By Brady Henderson
RENTON – Disappointment abounded in the Seahawks’ locker room Monday as players packed up their belongings 24 hours after a gut-wrenching playoff loss to Atlanta.
That emotion wasn’t accompanied by an overwhelming sense of uncertainty like it was the last two times the Seahawks entered the offseason. Seattle has its answer at quarterback and almost all its starters under contract for at least next season.
Things aren’t so certain, though, for five key players who will be unrestricted free agents. A closer look at those five:
Alan Branch says he’d like to return to the Seahawks. (AP)
DT Alan Branch. After four underwhelming seasons in Arizona, Branch was a productive starter in each of his two season in Seattle. He was mostly an early-down run-stuffer and did not provide much in the way of pass rush, though he did have a key sack in Seattle’s playoff win over Washington. At 28, Branch is still relatively young, even by this team’s standards.
He expressed a strong desire to return.
“Hopefully they want me here and the whole money situation gets settled,” he said. “If not, there won’t be a better group of guys than this, for sure. But we’ll see.”
LB Leroy Hill. Hill’s productivity dipped in 2012. He finished with roughly half as many tackles (47) as he did last season (89). He missed three games due to hamstring and ankle injuries and split time late in the season with Malcolm Smith, who is younger and faster. Hill, already among the oldest Seahawks, will be 31 next season. The Seahawks will certainly look for upgrades at weak-side linebacker in the draft and/or free agency, but Hill has returned to the Seahawks before when his departure seemed inevitable.
“What’s gonna happen is what’s gonna happen,” Hill said. “We’ll see.”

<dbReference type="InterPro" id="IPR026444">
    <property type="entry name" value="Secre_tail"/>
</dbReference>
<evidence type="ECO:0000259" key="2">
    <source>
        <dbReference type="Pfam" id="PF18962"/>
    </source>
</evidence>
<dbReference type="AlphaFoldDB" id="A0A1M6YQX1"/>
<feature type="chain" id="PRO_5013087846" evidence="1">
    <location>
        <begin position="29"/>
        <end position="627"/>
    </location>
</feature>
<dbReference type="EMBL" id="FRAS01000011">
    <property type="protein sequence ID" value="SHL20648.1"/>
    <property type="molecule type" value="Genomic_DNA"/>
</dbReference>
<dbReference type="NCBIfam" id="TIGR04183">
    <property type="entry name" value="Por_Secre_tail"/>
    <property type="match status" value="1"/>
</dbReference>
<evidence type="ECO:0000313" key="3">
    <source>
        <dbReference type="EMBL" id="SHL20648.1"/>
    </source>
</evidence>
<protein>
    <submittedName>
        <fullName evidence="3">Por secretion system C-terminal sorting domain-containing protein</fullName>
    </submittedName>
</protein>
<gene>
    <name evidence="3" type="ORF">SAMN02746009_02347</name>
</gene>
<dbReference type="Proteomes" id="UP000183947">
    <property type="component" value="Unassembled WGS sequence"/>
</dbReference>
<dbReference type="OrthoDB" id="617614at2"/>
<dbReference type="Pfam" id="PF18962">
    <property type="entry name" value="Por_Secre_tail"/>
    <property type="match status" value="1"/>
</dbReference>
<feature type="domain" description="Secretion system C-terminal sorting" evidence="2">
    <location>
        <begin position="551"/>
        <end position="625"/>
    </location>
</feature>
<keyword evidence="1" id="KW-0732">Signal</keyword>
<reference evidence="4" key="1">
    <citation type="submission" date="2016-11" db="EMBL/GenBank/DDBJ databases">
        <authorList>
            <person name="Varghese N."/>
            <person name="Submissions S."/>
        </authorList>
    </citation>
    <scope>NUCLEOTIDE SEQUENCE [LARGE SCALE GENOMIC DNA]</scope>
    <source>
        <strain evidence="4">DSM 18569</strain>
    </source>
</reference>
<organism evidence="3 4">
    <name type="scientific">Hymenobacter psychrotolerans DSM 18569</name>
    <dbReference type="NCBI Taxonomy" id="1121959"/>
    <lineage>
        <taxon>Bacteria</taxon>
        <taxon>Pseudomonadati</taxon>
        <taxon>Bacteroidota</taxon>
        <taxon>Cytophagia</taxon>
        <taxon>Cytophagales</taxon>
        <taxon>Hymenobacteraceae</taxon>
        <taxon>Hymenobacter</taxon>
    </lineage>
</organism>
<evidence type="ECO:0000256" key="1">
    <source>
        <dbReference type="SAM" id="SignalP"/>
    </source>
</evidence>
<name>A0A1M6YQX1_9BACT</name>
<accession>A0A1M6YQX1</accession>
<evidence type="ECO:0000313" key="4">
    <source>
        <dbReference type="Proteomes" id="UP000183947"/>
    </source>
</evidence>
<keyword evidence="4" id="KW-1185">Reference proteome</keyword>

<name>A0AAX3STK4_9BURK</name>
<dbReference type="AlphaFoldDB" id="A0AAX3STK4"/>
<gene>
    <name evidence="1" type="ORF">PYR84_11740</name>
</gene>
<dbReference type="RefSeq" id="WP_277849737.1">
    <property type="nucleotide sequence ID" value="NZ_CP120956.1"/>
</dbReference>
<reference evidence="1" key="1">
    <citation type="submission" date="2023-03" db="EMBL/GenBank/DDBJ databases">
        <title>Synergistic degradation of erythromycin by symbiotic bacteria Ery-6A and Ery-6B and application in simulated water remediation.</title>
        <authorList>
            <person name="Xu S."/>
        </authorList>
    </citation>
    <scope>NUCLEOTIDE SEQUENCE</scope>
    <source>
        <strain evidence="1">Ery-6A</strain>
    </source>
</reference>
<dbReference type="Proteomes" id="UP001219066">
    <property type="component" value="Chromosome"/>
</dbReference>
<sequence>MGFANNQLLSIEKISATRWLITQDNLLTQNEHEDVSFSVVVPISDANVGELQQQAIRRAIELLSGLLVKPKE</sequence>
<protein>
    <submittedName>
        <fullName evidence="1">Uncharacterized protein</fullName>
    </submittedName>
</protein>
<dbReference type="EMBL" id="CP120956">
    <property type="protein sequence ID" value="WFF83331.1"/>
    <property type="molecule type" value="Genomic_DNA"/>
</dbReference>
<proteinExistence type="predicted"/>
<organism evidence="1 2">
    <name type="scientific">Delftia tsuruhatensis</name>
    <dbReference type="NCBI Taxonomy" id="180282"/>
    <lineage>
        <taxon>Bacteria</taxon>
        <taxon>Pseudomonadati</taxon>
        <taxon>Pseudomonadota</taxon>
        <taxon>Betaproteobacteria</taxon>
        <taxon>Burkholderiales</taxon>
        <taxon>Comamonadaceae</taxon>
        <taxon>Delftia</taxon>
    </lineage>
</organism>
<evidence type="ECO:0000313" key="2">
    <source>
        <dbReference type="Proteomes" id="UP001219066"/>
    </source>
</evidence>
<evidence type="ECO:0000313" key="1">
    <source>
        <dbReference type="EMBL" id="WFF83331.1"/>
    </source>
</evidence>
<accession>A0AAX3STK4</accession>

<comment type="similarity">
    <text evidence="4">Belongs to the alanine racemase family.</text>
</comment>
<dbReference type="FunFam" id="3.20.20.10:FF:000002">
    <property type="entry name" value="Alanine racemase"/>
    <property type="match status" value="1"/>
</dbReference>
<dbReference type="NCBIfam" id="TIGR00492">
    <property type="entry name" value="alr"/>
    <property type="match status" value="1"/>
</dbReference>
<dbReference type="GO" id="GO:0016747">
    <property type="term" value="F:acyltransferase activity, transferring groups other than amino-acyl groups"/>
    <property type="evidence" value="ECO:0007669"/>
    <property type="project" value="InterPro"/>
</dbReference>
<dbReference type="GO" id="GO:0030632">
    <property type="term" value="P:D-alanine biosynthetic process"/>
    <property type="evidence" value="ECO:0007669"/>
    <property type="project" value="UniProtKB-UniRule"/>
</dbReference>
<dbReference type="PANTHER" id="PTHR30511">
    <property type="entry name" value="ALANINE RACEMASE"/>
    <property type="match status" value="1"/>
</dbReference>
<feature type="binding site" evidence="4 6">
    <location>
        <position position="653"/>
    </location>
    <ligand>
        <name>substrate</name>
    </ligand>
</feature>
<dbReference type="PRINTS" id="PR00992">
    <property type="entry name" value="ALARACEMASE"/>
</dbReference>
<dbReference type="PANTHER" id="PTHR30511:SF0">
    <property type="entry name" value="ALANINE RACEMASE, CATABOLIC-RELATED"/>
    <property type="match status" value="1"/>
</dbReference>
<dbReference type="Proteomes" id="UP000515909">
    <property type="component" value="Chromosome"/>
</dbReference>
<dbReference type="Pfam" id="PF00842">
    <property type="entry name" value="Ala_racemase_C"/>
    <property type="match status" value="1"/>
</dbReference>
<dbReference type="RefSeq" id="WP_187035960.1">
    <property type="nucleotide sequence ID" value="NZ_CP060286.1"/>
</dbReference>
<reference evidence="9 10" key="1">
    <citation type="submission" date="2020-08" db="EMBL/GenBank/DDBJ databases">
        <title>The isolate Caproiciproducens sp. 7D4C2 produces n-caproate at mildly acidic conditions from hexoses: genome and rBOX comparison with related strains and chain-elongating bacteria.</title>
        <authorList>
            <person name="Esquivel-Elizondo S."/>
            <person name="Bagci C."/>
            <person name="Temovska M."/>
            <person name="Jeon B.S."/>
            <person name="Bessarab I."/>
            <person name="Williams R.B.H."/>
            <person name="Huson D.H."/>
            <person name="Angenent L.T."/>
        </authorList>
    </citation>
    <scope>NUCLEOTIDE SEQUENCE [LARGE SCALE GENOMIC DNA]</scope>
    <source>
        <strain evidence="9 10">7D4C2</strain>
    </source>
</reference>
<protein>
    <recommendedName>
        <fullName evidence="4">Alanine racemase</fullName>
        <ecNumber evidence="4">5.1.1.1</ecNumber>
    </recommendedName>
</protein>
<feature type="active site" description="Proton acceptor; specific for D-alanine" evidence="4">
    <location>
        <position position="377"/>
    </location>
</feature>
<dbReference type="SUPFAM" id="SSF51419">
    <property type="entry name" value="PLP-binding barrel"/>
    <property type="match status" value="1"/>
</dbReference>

K Steven Hauschka. Hauschka was plenty accurate this season, connecting on 24 of 27 attempts. His only misses came on attempts of 50 yards or longer. He was one of four from that range. The three misses on those longer field goals and the fact that he only attempted four all season are equally telling. The Seahawks may look for a kicker with a stronger leg.
CB Marcus Trufant. How well Trufant played as the team’s primary nickel cornerback is up for debate. Some would point the Miami game as evidence that Trufant can’t keep up with quicker slot receivers. Trufant missed four games with a hamstring injury. When healthy, though, he was the team’s first choice ahead of younger, more athletic alternatives like Byron Maxwell and Jeremy Lane. Trufant is 32, downright ancient by this team’s standards.
He expressed a desire to continue playing but added that he’ll “see how it goes.” Returning to the Seahawks – he is their longest-tenured player and a Tacoma native – would “definitely” be his first choice.
As for his health?
“I feel good, man. Of course it’s a long season so it can wear on you a little bit, but I feel good,” he said. “I was able to move around, I was able to keep up with all the young guys. So I feel good. I had a lot of fun doing it.”
DL Jason Jones. The Seahawks did not get the interior pass rush they hoped to get from Jones when they signed him to a one-year deal last offseason. Used primarily as a third-down rusher, Jones had three sacks in 12 games before his season ended due to a knee injury. He’s still young – only 26 – but durability is a concern. He’s missed 19 games over a five-year career.